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Map of Shetland

Your first experience of Shetland may be the view of the archipelago of islands from a plane's window. Or it might be the vista of distant cliffs seen from the rail of a ferry steaming towards Lerwick - or maybe even a glimpse of land from the deck of your own yacht, sails straining, as she carves through the blue waters to the east of Noss.

For thousands of years Shetland has been welcoming visitors. Some came by accident, others on planned expeditions - a mix of wanderers, fishermen, traders, explorers, smugglers and invaders. All travellers.

Allegedly the Romans sailed this far north, and if that is the stuff of legends then they certainly knew of a cluster of one hundred islands at the confluence of our North Atlantic and North Sea. They called it "Ultima Thule".

Others came and stayed. Like the Vikings, Norsemen and Danes. Ruled for more than 600 years by Scandinavia and then given as a dowry to Scotland, the islands have a unique blend of culture. This culture is further seasoned by those seafarers from other countries who landed and made Shetland their home.

In addition to the ships, and the visitors who stop here to relax and reprovision, Shetland also provides a welcome landfall for many species of birds as they migrate between Africa and the Arctic Circle. The seashore, voes, moor and marshland serve as a safe haven and animal habitat, the cliffs and rockscapes as footholds for wild plants and breeding grounds for thousands of seabirds.

In the ninth century the whole western world was rocked by the movement of Norsemen away from their own countries, their longships leaving the fjords for new lands across the sea.

Their adventuring and colonisation in time took them to the Holy Land sailing south, Greenland and America heading west.

Much of northern England and Scotland - Caithness, the Western Isles, Orkney and Shetland - succumbed to these forays, and the natives gave way to this powerful force that came and stayed. Not just warriors, but farmers and their families, and a new culture.

From 872 AD a powerful Viking earldom had been established in Orkney, and although actual Scandinavian rule in Shetland was to last until the mid 15th century, in reality that influence is still very prevalent. Wherever the Vikings went they took their law and their language and most of Shetland's place names are Norn. Their local parliament was held at Lawting Holm, an islet in Tingwall Loch.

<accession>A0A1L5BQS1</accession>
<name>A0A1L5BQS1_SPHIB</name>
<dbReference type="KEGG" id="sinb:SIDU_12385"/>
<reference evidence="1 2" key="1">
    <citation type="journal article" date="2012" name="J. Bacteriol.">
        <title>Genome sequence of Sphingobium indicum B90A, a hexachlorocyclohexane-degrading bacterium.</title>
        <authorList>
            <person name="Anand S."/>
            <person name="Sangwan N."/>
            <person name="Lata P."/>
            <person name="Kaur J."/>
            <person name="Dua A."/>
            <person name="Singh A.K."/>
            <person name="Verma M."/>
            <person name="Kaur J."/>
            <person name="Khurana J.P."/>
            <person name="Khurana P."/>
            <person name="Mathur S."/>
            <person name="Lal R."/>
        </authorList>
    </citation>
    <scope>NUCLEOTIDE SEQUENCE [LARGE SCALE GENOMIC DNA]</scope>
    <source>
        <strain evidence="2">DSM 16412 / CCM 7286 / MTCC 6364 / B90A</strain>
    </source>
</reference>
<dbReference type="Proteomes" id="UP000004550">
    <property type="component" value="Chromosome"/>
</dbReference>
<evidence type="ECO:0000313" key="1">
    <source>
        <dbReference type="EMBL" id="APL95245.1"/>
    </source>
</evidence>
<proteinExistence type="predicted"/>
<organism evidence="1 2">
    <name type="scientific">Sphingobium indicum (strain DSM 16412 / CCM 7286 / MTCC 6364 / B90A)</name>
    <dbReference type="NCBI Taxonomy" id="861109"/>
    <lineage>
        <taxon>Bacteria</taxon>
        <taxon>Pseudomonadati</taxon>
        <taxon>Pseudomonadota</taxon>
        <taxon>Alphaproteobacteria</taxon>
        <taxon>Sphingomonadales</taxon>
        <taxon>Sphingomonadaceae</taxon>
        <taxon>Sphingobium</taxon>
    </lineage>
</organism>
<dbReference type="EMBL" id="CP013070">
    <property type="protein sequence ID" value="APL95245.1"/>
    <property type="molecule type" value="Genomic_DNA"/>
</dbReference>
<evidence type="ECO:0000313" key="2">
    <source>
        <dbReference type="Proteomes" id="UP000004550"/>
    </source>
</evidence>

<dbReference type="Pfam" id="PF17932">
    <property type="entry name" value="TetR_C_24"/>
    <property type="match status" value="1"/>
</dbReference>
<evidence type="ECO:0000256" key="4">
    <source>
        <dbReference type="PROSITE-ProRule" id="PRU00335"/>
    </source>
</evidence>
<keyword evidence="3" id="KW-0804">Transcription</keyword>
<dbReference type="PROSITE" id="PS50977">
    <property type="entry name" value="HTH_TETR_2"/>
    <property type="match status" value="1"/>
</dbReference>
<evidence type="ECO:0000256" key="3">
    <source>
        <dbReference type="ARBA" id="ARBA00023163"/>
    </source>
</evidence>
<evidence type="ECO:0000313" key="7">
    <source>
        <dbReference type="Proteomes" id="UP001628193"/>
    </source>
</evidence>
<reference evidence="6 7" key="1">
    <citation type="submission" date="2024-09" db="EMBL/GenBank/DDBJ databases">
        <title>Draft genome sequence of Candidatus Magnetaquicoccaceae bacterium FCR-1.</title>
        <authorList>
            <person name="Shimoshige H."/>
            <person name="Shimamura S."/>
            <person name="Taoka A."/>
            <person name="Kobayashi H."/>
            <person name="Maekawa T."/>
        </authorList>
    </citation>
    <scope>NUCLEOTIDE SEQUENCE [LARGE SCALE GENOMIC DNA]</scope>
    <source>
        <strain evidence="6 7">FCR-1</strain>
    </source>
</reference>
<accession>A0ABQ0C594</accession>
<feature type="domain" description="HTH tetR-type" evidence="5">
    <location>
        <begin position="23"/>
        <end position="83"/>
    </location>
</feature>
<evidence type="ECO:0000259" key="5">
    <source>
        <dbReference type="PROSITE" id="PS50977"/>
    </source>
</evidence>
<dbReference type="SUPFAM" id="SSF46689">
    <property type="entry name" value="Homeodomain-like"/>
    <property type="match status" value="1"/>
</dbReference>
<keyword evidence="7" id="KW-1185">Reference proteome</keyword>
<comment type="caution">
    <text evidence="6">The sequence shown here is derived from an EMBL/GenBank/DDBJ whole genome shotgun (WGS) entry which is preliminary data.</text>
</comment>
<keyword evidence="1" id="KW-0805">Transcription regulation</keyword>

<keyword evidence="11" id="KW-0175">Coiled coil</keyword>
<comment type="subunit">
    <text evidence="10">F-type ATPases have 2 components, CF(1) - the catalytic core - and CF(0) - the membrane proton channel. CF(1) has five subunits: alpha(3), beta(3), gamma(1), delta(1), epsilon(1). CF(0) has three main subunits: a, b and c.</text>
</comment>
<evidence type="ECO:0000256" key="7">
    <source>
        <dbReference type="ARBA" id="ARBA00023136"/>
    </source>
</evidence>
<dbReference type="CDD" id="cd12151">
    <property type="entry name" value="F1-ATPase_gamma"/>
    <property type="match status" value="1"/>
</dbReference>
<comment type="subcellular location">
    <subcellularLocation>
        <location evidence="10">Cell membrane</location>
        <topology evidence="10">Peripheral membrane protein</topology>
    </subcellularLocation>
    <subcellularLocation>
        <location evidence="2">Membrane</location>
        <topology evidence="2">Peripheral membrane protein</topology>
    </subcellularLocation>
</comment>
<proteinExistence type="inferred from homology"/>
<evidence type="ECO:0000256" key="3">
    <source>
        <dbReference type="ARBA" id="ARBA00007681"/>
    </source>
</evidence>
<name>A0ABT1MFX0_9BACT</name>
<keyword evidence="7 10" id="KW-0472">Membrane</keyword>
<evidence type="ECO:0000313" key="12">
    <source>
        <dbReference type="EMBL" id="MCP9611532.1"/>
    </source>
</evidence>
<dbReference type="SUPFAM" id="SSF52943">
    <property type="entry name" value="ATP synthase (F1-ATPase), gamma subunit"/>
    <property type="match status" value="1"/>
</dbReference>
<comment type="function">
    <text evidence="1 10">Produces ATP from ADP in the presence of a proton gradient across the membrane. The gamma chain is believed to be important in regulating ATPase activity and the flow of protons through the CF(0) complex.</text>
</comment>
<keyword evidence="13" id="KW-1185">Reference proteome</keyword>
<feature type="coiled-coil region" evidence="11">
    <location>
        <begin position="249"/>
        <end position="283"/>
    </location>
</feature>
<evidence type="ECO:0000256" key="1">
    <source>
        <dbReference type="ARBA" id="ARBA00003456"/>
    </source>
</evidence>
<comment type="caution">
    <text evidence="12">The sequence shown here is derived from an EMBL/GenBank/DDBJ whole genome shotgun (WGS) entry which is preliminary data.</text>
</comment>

One spectacular and enduring reminder of Shetland's heritage is to be found at Jarlshof which is regarded as one of the most interesting and complex archeaological sites in all Britain. A settlement buried in time, until a storm exposed the masonry of an entire village. Wheelhouses and brochs, hearths and troughs refelecting the way of life of a bygone era.

Equally enduring are the folklore and the sagas associated with many other legendary sites - the Broch of Mousa, the Loch of Girlsta, Haroldswick on Unst and the beach at Gulberwick, where, for instance, two of Earl Rognvald's longships were wrecked en route for the Crusades in 1148. A million other secrets must still be locked away in mounds and under fields, beneath the sandy beaches and on the seabed.

As a reminder, if one were ever needed, of Shetland's Scandinavian past, every year the festival, Up Helly Aa, features a procession of a thousand torch-carrying revellers, a squad of Vikings in horned helmets and full regalia, and a longship, dragged through the streets of Lerwick, before its ceremonial burning. There's more than a hint of myth and history in this extraordinary celebration.

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